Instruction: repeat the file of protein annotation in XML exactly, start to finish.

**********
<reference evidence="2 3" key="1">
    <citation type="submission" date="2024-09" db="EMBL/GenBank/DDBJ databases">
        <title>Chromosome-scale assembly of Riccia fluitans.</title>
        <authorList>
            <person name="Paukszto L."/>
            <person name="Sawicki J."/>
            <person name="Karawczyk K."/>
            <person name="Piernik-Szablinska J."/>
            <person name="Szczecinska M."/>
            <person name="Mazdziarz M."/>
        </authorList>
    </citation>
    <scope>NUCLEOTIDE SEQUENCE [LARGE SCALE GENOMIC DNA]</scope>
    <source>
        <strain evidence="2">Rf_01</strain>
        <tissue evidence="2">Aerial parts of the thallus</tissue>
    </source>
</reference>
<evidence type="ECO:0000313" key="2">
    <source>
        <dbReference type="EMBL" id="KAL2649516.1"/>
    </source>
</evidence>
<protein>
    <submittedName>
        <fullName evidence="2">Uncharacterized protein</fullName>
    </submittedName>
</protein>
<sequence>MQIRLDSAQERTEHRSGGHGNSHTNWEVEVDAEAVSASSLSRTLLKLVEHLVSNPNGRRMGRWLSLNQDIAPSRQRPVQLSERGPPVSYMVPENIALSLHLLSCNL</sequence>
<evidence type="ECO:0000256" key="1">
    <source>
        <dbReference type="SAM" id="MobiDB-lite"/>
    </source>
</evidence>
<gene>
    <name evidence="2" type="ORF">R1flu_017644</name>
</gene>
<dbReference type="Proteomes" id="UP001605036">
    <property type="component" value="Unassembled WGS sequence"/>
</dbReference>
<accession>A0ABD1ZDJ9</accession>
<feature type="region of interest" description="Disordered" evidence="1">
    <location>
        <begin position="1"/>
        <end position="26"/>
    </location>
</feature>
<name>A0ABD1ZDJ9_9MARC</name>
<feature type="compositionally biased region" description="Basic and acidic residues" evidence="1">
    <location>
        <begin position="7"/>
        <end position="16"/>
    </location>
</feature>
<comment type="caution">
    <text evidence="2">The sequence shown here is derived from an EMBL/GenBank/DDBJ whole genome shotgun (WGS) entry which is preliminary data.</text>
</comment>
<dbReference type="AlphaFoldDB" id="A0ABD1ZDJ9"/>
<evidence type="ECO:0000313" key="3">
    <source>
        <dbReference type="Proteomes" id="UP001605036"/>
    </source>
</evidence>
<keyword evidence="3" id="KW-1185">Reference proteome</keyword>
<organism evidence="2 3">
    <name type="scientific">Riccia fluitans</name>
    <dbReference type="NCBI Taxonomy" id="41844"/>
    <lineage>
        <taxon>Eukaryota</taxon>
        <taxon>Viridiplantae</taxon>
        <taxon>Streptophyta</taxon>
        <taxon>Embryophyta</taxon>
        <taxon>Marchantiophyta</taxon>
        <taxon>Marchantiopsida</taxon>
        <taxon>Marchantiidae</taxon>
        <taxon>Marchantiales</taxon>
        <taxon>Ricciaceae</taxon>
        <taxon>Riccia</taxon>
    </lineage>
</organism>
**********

<reference evidence="2 3" key="1">
    <citation type="submission" date="2024-09" db="EMBL/GenBank/DDBJ databases">
        <title>Chromosome-scale assembly of Riccia fluitans.</title>
        <authorList>
            <person name="Paukszto L."/>
            <person name="Sawicki J."/>
            <person name="Karawczyk K."/>
            <person name="Piernik-Szablinska J."/>
            <person name="Szczecinska M."/>
            <person name="Mazdziarz M."/>
        </authorList>
    </citation>
    <scope>NUCLEOTIDE SEQUENCE [LARGE SCALE GENOMIC DNA]</scope>
    <source>
        <strain evidence="2">Rf_01</strain>
        <tissue evidence="2">Aerial parts of the thallus</tissue>
    </source>
</reference>
<evidence type="ECO:0000313" key="2">
    <source>
        <dbReference type="EMBL" id="KAL2649516.1"/>
    </source>
</evidence>
<protein>
    <submittedName>
        <fullName evidence="2">Uncharacterized protein</fullName>
    </submittedName>
</protein>
<sequence>MQIRLDSAQERTEHRSGGHGNSHTNWEVEVDAEAVSASSLSRTLLKLVEHLVSNPNGRRMGRWLSLNQDIAPSRQRPVQLSERGPPVSYMVPENIALSLHLLSCNL</sequence>
<evidence type="ECO:0000256" key="1">
    <source>
        <dbReference type="SAM" id="MobiDB-lite"/>
    </source>
</evidence>
<gene>
    <name evidence="2" type="ORF">R1flu_017644</name>
</gene>
<dbReference type="Proteomes" id="UP001605036">
    <property type="component" value="Unassembled WGS sequence"/>
</dbReference>
<accession>A0ABD1ZDJ9</accession>
<feature type="region of interest" description="Disordered" evidence="1">
    <location>
        <begin position="1"/>
        <end position="26"/>
    </location>
</feature>
<name>A0ABD1ZDJ9_9MARC</name>
<feature type="compositionally biased region" description="Basic and acidic residues" evidence="1">
    <location>
        <begin position="7"/>
        <end position="16"/>
    </location>
</feature>
<comment type="caution">
    <text evidence="2">The sequence shown here is derived from an EMBL/GenBank/DDBJ whole genome shotgun (WGS) entry which is preliminary data.</text>
</comment>
<dbReference type="AlphaFoldDB" id="A0ABD1ZDJ9"/>
<evidence type="ECO:0000313" key="3">
    <source>
        <dbReference type="Proteomes" id="UP001605036"/>
    </source>
</evidence>
<keyword evidence="3" id="KW-1185">Reference proteome</keyword>
<organism evidence="2 3">
    <name type="scientific">Riccia fluitans</name>
    <dbReference type="NCBI Taxonomy" id="41844"/>
    <lineage>
        <taxon>Eukaryota</taxon>
        <taxon>Viridiplantae</taxon>
        <taxon>Streptophyta</taxon>
        <taxon>Embryophyta</taxon>
        <taxon>Marchantiophyta</taxon>
        <taxon>Marchantiopsida</taxon>
        <taxon>Marchantiidae</taxon>
        <taxon>Marchantiales</taxon>
        <taxon>Ricciaceae</taxon>
        <taxon>Riccia</taxon>
    </lineage>
</organism>